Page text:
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Forestry

Enhancing value added wood processing in Papua New Guinea

Project Code: FST/2012/092
Program: Forestry
Budget:
A$1,106,220
Research Program Manager: Dr. Nora Devoe
Project Leader: Barbara Ozarska - University of Melbourne
Duration:
AUG 2014
MAR 2019
Project Status: Concluded
Map
map_fst-2012-092
Key partners
Papua New Guinea Forest Authority
Papua New Guinea Forest Research Institute
PNG Forest Industries Association
Timber and Forestry Training College of the PNG University of Technology
University of Technology
DOCUMENTS

Overview 

Value-added wood processing methods using forest resources have been created through this ACIAR project in Papua New Guinea (PNG). Opportunities for economic growth, employment, and increased value-added processing of harvested logs, will greatly improve national and local markets. 

More than 60% of PNG’s total land mass is forested and owned by traditional landowners. Closed forest in PNG covers 29 million ha, of which 10 million ha have been allocated by the PNG Government under timber permits for commercial development. 

Using forest resources to identify, test and evaluate value-added systems will increase the capacity of government, institutional support bodies, industry partners and landowners to implement appropriate policies, strategies and practices.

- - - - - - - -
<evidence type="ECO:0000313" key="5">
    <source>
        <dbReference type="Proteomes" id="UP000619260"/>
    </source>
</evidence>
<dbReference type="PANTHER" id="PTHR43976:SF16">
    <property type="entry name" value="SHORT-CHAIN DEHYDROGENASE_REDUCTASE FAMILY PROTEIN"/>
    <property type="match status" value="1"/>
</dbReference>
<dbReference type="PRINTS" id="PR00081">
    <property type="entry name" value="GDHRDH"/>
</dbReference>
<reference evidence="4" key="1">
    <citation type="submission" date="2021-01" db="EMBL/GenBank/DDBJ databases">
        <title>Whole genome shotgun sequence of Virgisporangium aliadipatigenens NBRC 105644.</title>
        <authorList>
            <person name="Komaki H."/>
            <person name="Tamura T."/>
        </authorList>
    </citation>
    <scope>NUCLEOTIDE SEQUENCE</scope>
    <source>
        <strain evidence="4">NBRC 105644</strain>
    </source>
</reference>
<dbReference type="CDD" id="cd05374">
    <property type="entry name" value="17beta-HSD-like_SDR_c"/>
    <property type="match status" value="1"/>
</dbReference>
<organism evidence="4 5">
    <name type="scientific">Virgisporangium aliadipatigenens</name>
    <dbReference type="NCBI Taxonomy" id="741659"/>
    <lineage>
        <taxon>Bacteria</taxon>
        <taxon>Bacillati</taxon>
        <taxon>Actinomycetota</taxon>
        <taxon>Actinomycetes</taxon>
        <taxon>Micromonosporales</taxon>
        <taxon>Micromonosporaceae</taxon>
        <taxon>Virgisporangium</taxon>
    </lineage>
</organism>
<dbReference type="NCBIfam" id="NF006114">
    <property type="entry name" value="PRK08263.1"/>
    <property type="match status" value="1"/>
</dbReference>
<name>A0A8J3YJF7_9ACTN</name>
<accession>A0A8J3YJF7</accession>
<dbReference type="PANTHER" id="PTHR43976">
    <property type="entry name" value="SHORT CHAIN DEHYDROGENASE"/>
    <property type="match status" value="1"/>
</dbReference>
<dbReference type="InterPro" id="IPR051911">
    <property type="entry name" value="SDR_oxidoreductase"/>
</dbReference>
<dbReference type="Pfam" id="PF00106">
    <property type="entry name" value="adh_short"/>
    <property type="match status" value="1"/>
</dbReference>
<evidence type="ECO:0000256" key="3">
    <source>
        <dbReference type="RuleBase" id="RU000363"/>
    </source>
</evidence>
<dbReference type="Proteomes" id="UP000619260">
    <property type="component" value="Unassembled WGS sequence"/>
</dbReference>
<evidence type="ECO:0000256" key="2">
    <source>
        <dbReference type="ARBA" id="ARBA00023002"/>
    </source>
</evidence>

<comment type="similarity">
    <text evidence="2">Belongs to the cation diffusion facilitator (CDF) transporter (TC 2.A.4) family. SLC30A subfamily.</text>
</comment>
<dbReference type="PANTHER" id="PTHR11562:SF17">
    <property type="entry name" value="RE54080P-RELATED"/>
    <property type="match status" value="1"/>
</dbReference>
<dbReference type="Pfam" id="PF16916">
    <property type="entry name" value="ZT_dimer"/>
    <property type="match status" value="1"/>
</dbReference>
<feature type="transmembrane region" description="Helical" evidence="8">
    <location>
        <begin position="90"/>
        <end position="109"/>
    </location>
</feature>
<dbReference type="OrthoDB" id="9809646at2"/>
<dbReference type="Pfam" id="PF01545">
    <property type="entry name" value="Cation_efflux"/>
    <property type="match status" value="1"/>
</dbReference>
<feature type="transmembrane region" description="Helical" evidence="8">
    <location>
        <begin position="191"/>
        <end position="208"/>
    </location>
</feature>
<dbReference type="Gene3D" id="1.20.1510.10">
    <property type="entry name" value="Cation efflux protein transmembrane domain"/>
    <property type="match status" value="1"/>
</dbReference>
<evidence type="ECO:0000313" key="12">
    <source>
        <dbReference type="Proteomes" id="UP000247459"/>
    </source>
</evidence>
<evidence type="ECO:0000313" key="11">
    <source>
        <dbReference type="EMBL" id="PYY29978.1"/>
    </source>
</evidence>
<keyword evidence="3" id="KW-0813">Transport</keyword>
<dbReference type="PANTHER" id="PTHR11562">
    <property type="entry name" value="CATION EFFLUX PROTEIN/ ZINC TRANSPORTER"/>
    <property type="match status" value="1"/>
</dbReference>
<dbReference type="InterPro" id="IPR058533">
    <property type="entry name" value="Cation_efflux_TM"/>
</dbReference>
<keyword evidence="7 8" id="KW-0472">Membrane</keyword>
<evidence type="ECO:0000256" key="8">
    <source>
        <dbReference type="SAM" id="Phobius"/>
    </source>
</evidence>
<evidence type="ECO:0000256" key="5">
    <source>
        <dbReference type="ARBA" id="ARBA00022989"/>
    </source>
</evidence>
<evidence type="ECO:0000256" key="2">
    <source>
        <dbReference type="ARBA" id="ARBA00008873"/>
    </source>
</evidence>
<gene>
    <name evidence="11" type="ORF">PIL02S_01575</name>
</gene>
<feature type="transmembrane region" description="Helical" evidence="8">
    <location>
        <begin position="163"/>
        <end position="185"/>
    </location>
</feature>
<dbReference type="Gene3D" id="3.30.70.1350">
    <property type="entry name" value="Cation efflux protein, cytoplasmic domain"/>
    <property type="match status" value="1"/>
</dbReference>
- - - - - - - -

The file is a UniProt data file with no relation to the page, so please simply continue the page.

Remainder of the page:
The country’s forestry sector has moved from a small domestic processing industry in the 1950s to a large log export-oriented industry under the 1979 National Forest Policy, which emphasised the maximum use of forest resources for economic development.

A database on PNG timbers will be published to benefit landowners, the research community and industry.

Project outcomes

  • Economic benefits associated with employment in the market economy.
  • Maximising the returns from processed forest products to PNG and communities through market-related value-adding, improved recovery, product development and availability of affordable high-quality products for local people.
  • Environmental benefits associated with the promotion of the sustainable use and local processing of both natural and plantation forest resources.
  • Social benefits, combined with economic benefits, associated with increased employment opportunities, increased capacity to participate in financial structures and equitable participation by landowners.
  • Facilitating infrastructure development in rural and urban areas specified under timber permit and timber authority authorities.